On 3rd June 1963 Middleton Incline was closed. From this date the C&HPR operated as two isolated sections. Traffic on the Sheep Pasture Top section going down Sheep Pasture Incline, however, amounted to 60,785 tons in 1961. It was stated that quarries in the same area had limestone deposits sufficient for the next 100 years and it was expected that the rail traffic would be increased to 100,000 tons a year which justified retention of Sheep Pasture Incline. The old ‘DX’ engine and winding equipment could have been repaired at a cost of £6,500 but it was estimated that all the 13 ton wagons would be withdrawn by 1970 and that the ability to handle only one 16 ton wagon at a time would necessitate double shift working and artificial lighting for working after dark. It was proposed to replace the winding machinery by electrical gear with a capacity of 100 tons, or four loaded 16ton wagons. So the old steam engine and boiler were replaced by an electric motor installed at a cost of £31,000 by John Boyd & Co (Engineers) Ltd of Annan, and brought into use in September 1964.

While this work was in progress traffic from Middleton quarry was worked by road down to Wirksworth where it was loaded into 25ton hopper wagons. These could not be used on Sheep Pasture incline because of the narrow width between the tracks. The operation proved so much more economical that was eventually decided to work it all via Wirksworth and out by the former Midland branch to Duffield. The last wagons were worked down Sheep Pasture incline on 1st April 1967.

The Layout

Size of Layout: 19 ft x 6 ft overall including operating space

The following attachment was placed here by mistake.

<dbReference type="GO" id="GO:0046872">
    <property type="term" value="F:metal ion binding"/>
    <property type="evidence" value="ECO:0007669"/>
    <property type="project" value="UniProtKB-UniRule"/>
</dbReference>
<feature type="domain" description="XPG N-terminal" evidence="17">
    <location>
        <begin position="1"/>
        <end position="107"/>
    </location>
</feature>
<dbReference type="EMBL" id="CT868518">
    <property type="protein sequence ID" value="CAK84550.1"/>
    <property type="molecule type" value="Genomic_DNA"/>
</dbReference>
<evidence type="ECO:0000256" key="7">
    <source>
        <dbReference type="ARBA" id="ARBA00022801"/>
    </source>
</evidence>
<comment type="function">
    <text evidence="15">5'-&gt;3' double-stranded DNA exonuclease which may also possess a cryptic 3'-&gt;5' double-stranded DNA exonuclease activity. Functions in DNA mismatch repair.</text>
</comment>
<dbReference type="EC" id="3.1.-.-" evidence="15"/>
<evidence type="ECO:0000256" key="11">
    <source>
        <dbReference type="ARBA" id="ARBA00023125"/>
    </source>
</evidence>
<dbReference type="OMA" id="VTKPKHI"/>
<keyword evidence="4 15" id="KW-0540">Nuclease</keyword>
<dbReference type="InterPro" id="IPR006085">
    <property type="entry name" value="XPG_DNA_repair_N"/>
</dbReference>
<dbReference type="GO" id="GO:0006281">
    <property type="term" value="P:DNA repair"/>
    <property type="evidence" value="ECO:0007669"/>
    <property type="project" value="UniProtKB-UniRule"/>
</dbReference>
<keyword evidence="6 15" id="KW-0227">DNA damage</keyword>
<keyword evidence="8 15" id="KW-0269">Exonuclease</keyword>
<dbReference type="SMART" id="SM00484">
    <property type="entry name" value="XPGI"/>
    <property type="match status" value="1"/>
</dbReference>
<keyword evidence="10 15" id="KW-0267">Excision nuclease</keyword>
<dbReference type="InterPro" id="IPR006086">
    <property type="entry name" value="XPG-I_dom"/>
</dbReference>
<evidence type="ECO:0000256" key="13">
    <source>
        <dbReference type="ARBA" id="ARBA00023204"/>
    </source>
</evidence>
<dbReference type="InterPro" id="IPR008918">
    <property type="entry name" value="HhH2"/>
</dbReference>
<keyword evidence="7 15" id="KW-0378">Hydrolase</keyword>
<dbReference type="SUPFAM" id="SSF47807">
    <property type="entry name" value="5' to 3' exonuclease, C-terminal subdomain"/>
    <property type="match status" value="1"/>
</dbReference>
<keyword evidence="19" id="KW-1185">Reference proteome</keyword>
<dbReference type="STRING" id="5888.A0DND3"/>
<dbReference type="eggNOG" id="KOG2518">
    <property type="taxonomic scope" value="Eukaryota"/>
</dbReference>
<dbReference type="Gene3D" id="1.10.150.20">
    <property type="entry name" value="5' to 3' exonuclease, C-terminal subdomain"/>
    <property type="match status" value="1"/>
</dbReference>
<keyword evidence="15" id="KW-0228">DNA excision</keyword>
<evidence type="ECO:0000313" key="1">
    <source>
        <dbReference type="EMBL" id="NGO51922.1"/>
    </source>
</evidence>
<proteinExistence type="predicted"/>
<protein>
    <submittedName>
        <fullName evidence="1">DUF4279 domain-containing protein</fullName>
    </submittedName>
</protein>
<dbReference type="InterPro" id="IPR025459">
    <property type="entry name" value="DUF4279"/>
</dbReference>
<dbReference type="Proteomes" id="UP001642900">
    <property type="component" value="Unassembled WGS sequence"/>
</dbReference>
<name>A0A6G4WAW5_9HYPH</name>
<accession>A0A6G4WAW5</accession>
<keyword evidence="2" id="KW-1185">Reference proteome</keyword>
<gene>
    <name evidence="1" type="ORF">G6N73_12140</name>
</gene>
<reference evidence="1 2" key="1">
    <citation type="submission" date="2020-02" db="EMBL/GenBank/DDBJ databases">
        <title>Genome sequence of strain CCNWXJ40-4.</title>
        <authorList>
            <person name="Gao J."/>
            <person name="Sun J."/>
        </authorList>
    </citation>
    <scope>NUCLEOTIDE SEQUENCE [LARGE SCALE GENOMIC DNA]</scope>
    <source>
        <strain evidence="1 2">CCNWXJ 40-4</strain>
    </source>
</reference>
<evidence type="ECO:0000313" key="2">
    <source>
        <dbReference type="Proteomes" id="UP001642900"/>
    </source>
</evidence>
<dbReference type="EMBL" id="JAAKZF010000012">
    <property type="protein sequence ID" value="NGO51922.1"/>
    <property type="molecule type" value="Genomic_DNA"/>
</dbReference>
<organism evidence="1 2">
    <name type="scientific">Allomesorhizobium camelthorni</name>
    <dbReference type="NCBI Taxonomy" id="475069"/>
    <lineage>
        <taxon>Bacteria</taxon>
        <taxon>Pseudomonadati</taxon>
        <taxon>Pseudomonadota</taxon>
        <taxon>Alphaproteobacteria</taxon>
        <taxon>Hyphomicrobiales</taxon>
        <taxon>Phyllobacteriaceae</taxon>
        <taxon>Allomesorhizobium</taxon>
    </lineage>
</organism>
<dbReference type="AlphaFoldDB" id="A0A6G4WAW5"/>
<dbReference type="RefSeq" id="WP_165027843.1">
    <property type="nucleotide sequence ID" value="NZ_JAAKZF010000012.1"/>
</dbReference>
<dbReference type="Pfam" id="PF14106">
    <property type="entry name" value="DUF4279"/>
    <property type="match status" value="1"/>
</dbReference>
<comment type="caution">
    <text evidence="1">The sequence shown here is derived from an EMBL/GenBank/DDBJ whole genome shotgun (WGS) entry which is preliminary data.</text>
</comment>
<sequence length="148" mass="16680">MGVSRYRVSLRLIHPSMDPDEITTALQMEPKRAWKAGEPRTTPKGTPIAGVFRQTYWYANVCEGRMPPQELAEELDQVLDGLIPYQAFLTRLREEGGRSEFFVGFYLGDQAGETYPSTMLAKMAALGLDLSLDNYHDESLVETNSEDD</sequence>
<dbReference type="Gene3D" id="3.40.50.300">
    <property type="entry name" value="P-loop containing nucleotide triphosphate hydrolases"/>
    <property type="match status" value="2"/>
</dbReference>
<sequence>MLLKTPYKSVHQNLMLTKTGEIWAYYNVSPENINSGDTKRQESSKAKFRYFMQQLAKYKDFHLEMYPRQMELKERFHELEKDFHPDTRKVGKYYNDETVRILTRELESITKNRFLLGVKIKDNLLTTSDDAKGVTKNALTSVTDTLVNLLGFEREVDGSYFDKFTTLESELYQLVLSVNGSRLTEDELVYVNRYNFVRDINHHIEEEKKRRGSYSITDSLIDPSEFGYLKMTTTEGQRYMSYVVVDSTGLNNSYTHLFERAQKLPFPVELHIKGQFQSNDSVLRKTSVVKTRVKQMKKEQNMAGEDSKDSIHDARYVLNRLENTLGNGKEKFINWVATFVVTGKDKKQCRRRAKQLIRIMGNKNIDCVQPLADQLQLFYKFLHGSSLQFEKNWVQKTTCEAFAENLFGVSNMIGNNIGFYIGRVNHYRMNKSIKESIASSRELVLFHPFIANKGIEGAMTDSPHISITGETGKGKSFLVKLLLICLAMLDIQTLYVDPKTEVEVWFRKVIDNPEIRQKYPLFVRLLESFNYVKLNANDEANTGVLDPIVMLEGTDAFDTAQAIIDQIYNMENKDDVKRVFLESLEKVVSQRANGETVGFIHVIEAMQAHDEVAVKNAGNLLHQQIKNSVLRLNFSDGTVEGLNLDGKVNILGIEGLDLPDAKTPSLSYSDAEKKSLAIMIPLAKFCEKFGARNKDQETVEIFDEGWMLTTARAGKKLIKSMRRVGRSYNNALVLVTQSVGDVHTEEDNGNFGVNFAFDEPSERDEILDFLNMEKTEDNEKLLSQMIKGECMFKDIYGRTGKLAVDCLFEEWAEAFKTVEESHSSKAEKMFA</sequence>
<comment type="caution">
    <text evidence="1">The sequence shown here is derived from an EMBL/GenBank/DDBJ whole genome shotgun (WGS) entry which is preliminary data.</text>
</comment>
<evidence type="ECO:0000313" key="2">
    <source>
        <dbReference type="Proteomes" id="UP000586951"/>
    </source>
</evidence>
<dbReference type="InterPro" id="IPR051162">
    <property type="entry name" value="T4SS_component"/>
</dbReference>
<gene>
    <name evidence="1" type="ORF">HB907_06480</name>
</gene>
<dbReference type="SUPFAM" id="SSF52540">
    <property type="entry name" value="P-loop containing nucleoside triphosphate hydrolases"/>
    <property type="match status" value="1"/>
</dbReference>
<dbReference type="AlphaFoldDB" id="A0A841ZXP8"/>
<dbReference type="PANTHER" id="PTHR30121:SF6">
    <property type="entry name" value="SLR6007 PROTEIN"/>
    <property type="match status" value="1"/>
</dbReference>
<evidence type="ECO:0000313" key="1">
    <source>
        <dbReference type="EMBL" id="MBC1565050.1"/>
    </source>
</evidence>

It’s summer 1962. High above the hillside above the village of Cromford in Derbyshire, a faint plume of smoke rises above the skyline as a small tank engine passes Black Rocks, running bunker first with a mixed rake of empty water tenders and full mineral wagons, with limestone from Killer’s Quarry at Middleton.

The train’s destination is Sheep Pasture Top, head of the incline down to the eastern end of the line at Cromford Wharf.

On arrival, the locomotive, 47007 (James Bond to some local children) runs round its train and propels it toward the top of the Sheep Pasture Incline. Once over the small hump opposite the single road corrugated-iron engine shed (blown down earlier in the year), the brakes are pinned to bring the train to a gradual halt short of the incline. The first two wagons are uncoupled and nudged forward to rest against the scotch blocks at the brow of the incline. Here, they are attached with chains to the incline cable by the ‘hanger-on’, prior to their cautious descent to Cromford Wharf. The locomotive is uncoupled and drifts back over the cross-over adjacent to the two reservoirs, then sets back alongside the water tank. Here, the engine is left to simmer gently in the afternoon sun as the crew lift the lid of the water filler, insert the bag from the water column and replenish the saddle tank from the old cylindrical boiler, supported on brick columns, situated outside the engine shed – the High Peak’s version of the familiar water tower.

The layout has been built in an attempt to recapture the above scene as accurately as possible. It includes a fully detailed model of the stationary engine house, situated at the top of a working incline. Sheep Pasture can be displayed in two forms, one covering the period up to 1962 whilst the locomotive shed was still standing, and the other from 1962 until closure in 1967 with the shed dismantled following the storm damage. Sheep Pasture has won a number of awards and was featured in Model Railway Journal Nos 181 and 182.